The Brother Gardeners: Botany, Empire and the Birth of an Obession - Andrea Wulf

Britain is known for its avid gardeners, but what first stimulated this popularity came largely from elsewhere. In The Brother Gardeners (Knopf, $35) Andrea Wulf traces the chain of adventures, discoveries, and friendships that brought about a revolution in botany in the 18th century. When the period began, gardens were formal, geometric constructions enjoyed by the aristocracy and based on French models. By 1760, gardens were everywhere, and even amateurs cultivated their own plots. Wulf focuses on the nearly 40-year trade in plants between the Pennsylvania farmer, John Bartram, and Peter Collinson, the London merchant eager to have specimens of every tree, shrub, flower, and weed he could get from the colonies. Soon English nurseries were supplying European buyers with North American species, while the archetypal English landscaper, Capability Brown, designed gardens full of exotic magnolias and tulip poplars. British gardens continued to reflect the spread of the British Empire, incorporating plants brought back from voyages to Tahiti, the Antipodes, and China. Meanwhile, the introduction of West Indian cotton seeds to Georgia in 1732 set the course for future events.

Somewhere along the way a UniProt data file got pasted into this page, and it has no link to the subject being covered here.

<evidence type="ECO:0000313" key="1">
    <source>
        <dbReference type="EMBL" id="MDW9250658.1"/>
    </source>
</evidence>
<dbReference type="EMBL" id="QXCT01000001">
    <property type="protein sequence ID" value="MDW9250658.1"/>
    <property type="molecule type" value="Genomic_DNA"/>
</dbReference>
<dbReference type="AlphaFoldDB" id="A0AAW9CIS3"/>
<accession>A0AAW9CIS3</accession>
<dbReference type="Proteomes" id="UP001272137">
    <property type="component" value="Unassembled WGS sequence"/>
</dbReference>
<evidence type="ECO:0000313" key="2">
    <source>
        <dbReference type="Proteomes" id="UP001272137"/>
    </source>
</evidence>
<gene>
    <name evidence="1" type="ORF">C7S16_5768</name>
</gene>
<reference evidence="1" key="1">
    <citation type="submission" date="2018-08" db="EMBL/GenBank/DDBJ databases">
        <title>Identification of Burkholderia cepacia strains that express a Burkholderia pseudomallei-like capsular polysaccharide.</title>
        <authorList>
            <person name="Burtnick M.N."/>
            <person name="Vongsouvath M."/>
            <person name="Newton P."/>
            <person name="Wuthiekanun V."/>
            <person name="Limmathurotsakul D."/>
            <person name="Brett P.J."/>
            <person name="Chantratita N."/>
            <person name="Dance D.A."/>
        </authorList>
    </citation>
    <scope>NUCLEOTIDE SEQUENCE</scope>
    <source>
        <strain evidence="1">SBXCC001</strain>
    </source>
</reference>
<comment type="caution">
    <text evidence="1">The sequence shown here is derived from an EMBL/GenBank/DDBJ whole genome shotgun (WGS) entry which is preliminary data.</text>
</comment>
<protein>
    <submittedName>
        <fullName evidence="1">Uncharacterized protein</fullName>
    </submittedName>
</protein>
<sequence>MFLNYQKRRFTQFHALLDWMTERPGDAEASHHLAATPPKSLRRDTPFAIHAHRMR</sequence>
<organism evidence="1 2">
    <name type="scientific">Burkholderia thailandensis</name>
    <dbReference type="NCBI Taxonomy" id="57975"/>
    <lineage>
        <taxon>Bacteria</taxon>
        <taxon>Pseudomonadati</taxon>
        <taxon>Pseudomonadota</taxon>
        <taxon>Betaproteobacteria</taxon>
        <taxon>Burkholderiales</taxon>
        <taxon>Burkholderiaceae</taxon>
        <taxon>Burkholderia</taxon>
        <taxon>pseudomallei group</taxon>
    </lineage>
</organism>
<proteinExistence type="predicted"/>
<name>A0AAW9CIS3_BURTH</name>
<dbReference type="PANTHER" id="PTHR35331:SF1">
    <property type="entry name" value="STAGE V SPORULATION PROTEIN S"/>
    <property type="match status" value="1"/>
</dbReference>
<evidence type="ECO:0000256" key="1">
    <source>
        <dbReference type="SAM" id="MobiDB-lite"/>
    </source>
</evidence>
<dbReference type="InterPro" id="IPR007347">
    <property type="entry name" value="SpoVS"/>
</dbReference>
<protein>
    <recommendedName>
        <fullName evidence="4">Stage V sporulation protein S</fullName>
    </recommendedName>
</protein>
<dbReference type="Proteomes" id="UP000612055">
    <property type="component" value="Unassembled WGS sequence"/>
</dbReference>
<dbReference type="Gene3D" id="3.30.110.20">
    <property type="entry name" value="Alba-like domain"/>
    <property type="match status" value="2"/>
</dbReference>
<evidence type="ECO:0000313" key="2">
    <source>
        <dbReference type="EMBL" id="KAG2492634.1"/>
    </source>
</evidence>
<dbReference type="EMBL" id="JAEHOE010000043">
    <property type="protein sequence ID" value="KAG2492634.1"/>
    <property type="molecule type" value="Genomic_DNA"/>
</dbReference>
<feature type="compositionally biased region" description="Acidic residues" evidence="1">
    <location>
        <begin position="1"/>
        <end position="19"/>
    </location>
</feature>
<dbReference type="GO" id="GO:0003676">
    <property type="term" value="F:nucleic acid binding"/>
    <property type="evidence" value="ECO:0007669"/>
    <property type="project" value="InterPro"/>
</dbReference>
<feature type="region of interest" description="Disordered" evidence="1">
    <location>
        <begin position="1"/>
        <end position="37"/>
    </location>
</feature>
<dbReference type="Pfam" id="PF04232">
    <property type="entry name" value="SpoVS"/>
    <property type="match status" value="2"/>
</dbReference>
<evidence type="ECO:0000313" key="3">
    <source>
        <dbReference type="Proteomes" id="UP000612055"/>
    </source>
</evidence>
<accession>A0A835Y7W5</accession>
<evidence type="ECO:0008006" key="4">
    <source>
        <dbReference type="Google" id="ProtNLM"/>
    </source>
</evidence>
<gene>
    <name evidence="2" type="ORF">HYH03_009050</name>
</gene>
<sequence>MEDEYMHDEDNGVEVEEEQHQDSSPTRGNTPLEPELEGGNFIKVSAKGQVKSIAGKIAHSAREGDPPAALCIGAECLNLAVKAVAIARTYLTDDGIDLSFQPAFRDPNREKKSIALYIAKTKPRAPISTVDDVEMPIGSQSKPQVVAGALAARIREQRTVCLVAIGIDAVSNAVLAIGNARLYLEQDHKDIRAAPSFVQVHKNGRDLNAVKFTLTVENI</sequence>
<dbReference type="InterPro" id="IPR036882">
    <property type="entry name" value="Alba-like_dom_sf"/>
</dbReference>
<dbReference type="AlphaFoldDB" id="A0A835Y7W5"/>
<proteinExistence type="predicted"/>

The Brother Gardeners: A Generation of Gentlemen Naturalists and the Birth of an Obsession Cover Image
$18.95
ISBN: 9780307454751
Availability: Backordered
Published: Vintage - March 9th, 2010

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